SELTs are an important source of information to inform individual teaching practice, decisions about teaching duties, and course and program curriculum design. They enable the University to assess how effectively its learning environments and teaching practices facilitate student engagement and learning outcomes. Under the current SELT Policy (http://www.adelaide.edu.au/policies/101/) course SELTs are mandated and must be conducted at the conclusion of each term/semester/trimester for every course offering. Feedback on issues raised through course SELT surveys is made available to enrolled students through various resources (e.g. MyUni). In addition aggregated course SELT data is available.
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This section contains links to relevant assessment-related policies and guidelines - all university policies.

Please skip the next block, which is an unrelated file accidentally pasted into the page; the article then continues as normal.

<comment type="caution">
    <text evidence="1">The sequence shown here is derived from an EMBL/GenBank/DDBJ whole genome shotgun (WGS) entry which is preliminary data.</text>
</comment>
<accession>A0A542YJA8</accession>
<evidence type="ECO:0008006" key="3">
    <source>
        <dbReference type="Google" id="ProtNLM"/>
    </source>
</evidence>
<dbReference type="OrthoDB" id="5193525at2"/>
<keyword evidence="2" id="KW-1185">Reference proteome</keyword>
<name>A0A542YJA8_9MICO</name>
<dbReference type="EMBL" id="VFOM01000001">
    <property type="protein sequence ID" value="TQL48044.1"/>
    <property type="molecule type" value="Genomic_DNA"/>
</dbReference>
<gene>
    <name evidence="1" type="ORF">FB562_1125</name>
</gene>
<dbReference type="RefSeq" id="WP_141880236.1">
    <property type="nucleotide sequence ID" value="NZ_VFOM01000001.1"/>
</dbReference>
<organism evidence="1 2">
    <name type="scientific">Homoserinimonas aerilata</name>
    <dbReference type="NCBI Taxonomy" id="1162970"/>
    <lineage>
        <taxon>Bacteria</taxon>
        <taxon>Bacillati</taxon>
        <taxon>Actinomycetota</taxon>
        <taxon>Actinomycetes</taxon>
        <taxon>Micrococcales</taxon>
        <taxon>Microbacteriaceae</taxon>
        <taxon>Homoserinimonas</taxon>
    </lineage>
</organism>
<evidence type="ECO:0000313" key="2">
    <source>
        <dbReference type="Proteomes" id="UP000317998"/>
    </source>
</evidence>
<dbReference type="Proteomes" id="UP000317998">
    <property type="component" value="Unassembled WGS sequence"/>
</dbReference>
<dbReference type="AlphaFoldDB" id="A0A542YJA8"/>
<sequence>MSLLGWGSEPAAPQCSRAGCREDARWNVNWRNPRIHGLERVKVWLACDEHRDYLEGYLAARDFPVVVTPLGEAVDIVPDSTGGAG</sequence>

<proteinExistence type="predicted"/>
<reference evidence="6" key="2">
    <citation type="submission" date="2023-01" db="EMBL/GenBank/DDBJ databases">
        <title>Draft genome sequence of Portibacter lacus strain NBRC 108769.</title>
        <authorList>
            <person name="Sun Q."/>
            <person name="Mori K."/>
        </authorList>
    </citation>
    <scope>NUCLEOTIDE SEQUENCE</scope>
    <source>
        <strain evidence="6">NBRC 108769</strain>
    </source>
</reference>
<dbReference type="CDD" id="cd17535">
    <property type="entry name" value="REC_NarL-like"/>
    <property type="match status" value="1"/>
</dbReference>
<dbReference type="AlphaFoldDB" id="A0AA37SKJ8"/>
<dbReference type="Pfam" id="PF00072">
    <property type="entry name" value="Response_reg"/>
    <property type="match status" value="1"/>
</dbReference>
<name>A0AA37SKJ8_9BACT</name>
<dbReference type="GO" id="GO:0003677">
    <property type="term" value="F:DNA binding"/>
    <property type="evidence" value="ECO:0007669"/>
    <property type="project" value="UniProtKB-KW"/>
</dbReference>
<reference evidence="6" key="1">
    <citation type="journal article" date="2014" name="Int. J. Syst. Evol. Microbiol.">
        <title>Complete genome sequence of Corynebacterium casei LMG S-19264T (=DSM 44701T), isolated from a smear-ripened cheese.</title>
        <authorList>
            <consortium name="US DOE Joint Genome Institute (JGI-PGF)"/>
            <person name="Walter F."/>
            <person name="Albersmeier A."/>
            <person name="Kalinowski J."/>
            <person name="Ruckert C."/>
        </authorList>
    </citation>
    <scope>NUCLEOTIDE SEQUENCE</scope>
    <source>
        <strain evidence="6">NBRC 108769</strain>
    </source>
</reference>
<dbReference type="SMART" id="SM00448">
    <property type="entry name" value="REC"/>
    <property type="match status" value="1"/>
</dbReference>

- Academic Credit Arrangement Policy
- Academic Honesty Policy
- Academic Progress by Coursework Students Policy
- Assessment for Coursework Programs
- Copyright Compliance Policy
- Coursework Academic Programs Policy
- Elder Conservatorium of Music Noise Management Plan
- Intellectual Property Policy
- IT Acceptable Use and Security Policy
- Modified Arrangements for Coursework Assessment
- Student Experience of Learning and Teaching Policy
- Student Grievance Resolution Process